she's not doing the job. hey, maybe i'll run for governor of new mexico. i'll get this place going. >> those comments prompted hillary clinton to float a theory about the presumptive republican nominee. >> last night he insulted the republican governor of new mexico. i don't know. he seems to have something about women. i don't know. >> trump's decision to attack the governor who many republicans have long hailed as the potential future of the party may seem like a head scratcher but these days trump seems more focussed on the past with pushing decades old allegations of bill clinton. that's not the only way in way team trump seems stuck in the '90s. it turns out one member of the team hasn't figured out that electronic maim thing either. they sent an e-mail seeking help from the republican national
committee and exceed the spokesperson. she responded to the political reporter. she revealed what the campaign had planned. they were going to work on white water as soon as possible. the governor thing to me, i guess she had said she was busy when he was in town and he took that as an insult but it's like what are you doing. >> i think it's a calculated attack. if it was a classic trump attack it would talk about the tapes that came out and the scannedle she went through about a year ago that really sort of dimmed her bright light in the short-term. i think this was basically a shot and a warning to other republicans, it's a warning to paul ryan, this is what's going to happen to you and it feeds in with a couple of his policy points right.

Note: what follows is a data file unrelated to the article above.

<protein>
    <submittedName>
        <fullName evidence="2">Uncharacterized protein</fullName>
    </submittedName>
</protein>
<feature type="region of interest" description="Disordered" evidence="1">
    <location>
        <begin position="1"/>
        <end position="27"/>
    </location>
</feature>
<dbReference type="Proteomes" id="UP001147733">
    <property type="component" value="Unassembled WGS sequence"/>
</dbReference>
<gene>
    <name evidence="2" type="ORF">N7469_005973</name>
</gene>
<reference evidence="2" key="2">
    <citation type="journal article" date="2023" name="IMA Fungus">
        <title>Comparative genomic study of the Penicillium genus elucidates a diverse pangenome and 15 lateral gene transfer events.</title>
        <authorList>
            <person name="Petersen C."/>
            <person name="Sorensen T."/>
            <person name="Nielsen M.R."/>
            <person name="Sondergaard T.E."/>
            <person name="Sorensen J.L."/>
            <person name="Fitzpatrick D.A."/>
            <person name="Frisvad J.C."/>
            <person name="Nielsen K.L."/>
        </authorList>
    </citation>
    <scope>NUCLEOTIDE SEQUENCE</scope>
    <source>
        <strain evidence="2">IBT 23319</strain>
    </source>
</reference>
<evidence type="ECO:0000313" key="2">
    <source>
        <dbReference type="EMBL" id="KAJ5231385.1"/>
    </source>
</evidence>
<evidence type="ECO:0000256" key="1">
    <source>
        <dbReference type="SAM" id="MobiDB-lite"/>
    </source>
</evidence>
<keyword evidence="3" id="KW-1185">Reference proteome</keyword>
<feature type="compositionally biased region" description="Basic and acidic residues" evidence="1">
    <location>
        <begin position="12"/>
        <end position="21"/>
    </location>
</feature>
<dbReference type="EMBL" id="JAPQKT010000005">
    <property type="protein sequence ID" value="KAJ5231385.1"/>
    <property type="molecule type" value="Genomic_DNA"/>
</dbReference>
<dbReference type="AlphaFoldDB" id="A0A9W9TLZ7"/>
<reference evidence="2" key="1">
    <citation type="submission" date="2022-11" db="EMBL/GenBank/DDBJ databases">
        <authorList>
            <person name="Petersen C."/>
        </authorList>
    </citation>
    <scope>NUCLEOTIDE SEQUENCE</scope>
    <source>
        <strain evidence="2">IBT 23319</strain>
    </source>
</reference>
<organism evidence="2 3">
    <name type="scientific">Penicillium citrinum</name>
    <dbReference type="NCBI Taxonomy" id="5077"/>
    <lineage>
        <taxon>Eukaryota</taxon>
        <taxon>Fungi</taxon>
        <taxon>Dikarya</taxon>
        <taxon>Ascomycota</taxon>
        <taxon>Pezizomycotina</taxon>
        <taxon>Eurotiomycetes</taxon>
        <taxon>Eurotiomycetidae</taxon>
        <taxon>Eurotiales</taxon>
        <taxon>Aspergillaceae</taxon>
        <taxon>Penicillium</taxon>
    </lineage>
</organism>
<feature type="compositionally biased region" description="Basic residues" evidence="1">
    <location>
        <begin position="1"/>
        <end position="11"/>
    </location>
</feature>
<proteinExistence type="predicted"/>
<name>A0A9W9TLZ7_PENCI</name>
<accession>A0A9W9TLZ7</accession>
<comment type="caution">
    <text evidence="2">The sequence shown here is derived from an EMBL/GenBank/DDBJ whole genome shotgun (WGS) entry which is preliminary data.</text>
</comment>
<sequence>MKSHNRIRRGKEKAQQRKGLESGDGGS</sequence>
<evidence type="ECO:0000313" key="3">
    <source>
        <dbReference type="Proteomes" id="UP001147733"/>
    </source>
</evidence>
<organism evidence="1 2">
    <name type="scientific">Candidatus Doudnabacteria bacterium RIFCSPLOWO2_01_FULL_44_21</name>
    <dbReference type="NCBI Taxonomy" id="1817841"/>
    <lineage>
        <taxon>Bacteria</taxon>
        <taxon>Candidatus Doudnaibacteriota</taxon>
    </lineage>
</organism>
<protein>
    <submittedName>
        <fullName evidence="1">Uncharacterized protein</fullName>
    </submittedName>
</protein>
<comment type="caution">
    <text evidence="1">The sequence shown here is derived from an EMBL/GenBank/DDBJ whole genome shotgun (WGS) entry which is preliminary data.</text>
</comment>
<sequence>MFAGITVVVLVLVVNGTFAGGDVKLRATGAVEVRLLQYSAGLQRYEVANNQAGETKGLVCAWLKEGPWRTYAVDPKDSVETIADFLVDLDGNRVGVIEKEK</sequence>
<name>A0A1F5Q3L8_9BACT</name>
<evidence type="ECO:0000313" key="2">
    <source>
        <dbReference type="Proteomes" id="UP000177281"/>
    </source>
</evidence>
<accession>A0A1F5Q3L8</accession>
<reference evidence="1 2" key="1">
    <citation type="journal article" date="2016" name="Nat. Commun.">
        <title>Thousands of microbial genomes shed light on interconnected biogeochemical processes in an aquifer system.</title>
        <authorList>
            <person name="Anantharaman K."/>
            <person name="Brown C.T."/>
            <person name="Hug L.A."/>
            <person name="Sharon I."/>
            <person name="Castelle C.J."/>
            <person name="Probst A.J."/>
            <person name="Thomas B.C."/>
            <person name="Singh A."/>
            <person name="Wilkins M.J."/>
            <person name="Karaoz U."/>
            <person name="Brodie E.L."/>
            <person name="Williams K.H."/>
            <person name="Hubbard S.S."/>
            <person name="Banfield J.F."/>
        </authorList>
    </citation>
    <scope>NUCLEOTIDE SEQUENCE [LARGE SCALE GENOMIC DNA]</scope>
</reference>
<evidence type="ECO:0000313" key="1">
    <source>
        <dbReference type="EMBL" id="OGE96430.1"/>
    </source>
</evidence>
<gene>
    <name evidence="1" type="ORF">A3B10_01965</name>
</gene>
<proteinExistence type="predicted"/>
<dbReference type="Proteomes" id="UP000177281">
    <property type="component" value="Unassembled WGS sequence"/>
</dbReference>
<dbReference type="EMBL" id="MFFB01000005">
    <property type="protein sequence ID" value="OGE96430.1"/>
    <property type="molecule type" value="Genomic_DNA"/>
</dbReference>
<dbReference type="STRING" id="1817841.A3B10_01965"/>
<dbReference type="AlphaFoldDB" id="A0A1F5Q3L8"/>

he wants to get these talking point out there and i think it doesn't hurt to show he's not going to cow in the face of a woman or latino for that matter. it could backfire because i wonder if you're paul ryan at this point trump's plan is to pick off the one individual and basically pound on them and say this is a lesson to the rest of you. >> that's right. >> be but that can backfire because if somebody else joins there, if it becomes some type of like small mass, for paul ryan this puts him in a horrible situation because if he's thinking 2020 or 2024 and he doesn't come to her defense this is pretty bad but if he does it's also bad. >> it spells out the stakes that this -- he's gone after nikki haley and went off scott walker and all these folks that were the future and to me what it shows it illustrates that they all -- if they're thinking of their own political future they're rooting for trump to